Song Story #1 “Fade”:
People always ask whether the music or the lyrics come first. It’s often presented as a sort of chicken/egg situation. For me, songs usually start as a feeling. Sometimes the feeling can be expressed in words, sometimes it too deep for words and it just comes as melody. But there’s often a certain amount of brooding that has to happen before either the music or the words start to appear. I will feel something and then I’ll have to let it stew, sometimes for days, and then almost as if by magic it’s just…there.
“Fade” happened like that. I was in Calgary, laying on a friend’s hide-a-bed. I’d been doing music full time for about 8 month and the thought of continuing on indefinitely without a regular paycheck was starting to hit home and, frankly, it terrified me. Around that time a good friend, who’s a pastor in Calgary, was looking to hire a new worship pastor and he contacted me. So I did what I always do when uncertainty hits. I panicked and jumped toward the first life raft. He invited me out for a week to meet folks and have a series of interviews. I went out, spent time with them, and as much as it all seemed like a good fit, something just wasn’t sitting right. One afternoon, while I was laying on the hide-a-bed praying for direction, the real reason I was there came to light. Fear.
I believe in a personal God. I don’t believe He’s the silent type, even though I can’t blindly believe all the things people claim He’s said to them. So instead of saying He spoke to me in that very profound moment, let me say I believe that if God were to speak to me, He would have said, “Keith, what are you doing here? Are you here out of fear? Because I’ve not called you to live in fear. The scriptures say, ‘The righteous will live by faith.’” And so I was caught. I knew I needed to continue on with my music ministry. As I warred with myself between taking the job and continuing on toward the unknown, it became more and more clear that I needed to turn down the job and keep going. As I lay there the words just appeared and I started singing, “Is this the end of the world, or something much stranger…?”. Immediately knew I had something. It felt like kind of a cosmic, intriguing first line to me. What could be stranger than the end of the world?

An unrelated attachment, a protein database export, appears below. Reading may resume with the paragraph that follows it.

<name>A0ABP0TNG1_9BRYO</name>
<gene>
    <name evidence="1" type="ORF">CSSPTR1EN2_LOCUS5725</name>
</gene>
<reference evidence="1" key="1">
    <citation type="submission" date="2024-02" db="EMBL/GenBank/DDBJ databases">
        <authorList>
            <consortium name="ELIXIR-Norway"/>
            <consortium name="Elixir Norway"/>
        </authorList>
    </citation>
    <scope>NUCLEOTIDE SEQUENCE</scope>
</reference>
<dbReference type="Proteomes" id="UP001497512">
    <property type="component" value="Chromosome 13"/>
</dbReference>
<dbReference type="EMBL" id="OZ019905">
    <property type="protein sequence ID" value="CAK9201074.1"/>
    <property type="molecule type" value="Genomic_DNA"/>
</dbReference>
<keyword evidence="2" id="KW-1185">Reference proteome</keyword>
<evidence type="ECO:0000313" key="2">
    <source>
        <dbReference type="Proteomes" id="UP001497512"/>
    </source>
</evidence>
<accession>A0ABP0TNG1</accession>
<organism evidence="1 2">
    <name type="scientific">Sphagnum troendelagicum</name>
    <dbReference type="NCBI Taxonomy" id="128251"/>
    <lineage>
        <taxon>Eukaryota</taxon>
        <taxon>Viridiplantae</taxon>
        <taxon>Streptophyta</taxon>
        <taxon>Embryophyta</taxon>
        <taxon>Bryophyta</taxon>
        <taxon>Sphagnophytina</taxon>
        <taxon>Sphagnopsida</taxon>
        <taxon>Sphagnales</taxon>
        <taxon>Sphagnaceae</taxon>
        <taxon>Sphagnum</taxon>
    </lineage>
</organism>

I turned down the position, and apologized to my friend for leading him on, and resolved to step out into the unknown. The chorus of the song, “Don’t let me fade into the darkness….” became my prayer. “Oh God, give me the strength to face uncertainty, to put my future in Your hands, and to trust You with all my heart.” I still pray that prayer, almost every day.
The rest of the song was written a few months later on the night before Palm Sunday. I had been asked to do special music at church that Sunday, and had turned it down. I didn’t have anything new written, at least nothing appropriate for Holy Week, but that night I sat down and the rest of the story came together. I performed it the next day and it went over really well. I wrote the verses from the perspective of one of the three disciples watching Jesus agonize over the coming crucifixion in Gethsemane, and trying desperately to stay away. I’ve always imagined it was John, for some reason.
The chorus, which I’d written earlier was obviously a prayer, but as I thought and wrote, I realized it wasn’t only my prayer. All who have truly walked the walk of faith have had to pray that prayer. So in the song, John is praying it, and then he’s watching Jesus pray it.
As far as the song is concerned, the prayer is never really answered. It doesn’t really resolve. There’s a pressure I feel sometimes as a Christian and a songwriter to make everything resolve or to end on a high note, but I felt like I resisted that in this song.
I don’t remember much about recording this song, in particular. I’d been playing it live for so long, we kind of breezed through it. I do remember Glenda Rae bringing her soulful voice to the background vocals, and I remember Brian Chan playing cello. (I LOVE cello and if I were producing, we’d probably have it on every song. Which I why I don’t produce.)
This is one song I’ve written that I never seem to grow tired of. I sing it all the time to myself, and if I’m playing in a church service and only have one song to play, this is usually the one I play. I’m really proud of it.
I like that it seems to connect with people. Everyone faces times of uncertainty, whether they’re part of the persecuted church, suffering in a prison somewhere, or a business owner trying to weather an economic downturn, or a parent trying to raise their kids. We all have times when things get difficult, and we feel like bailing-out. Even Jesus prayed, “My Father, if it is possible, may this cup be taken from me.” (Matt. 26:39)
One of the most beautiful reminders of Holy Week is that in Christ, God not only suffers for us, but with us. He is intimately familiar with doubt and fear and uncertainty. Knowing that, allows me freedom to write songs like “Fade”, to feel fear, to pray prayers that don’t resolve. Knowing that, gives me faith and strength to press on.
(Look for another post in the next few days, where I’ll tell the story behind “Streets of Jerusalem. Both songs are available for download on Bandcamp.)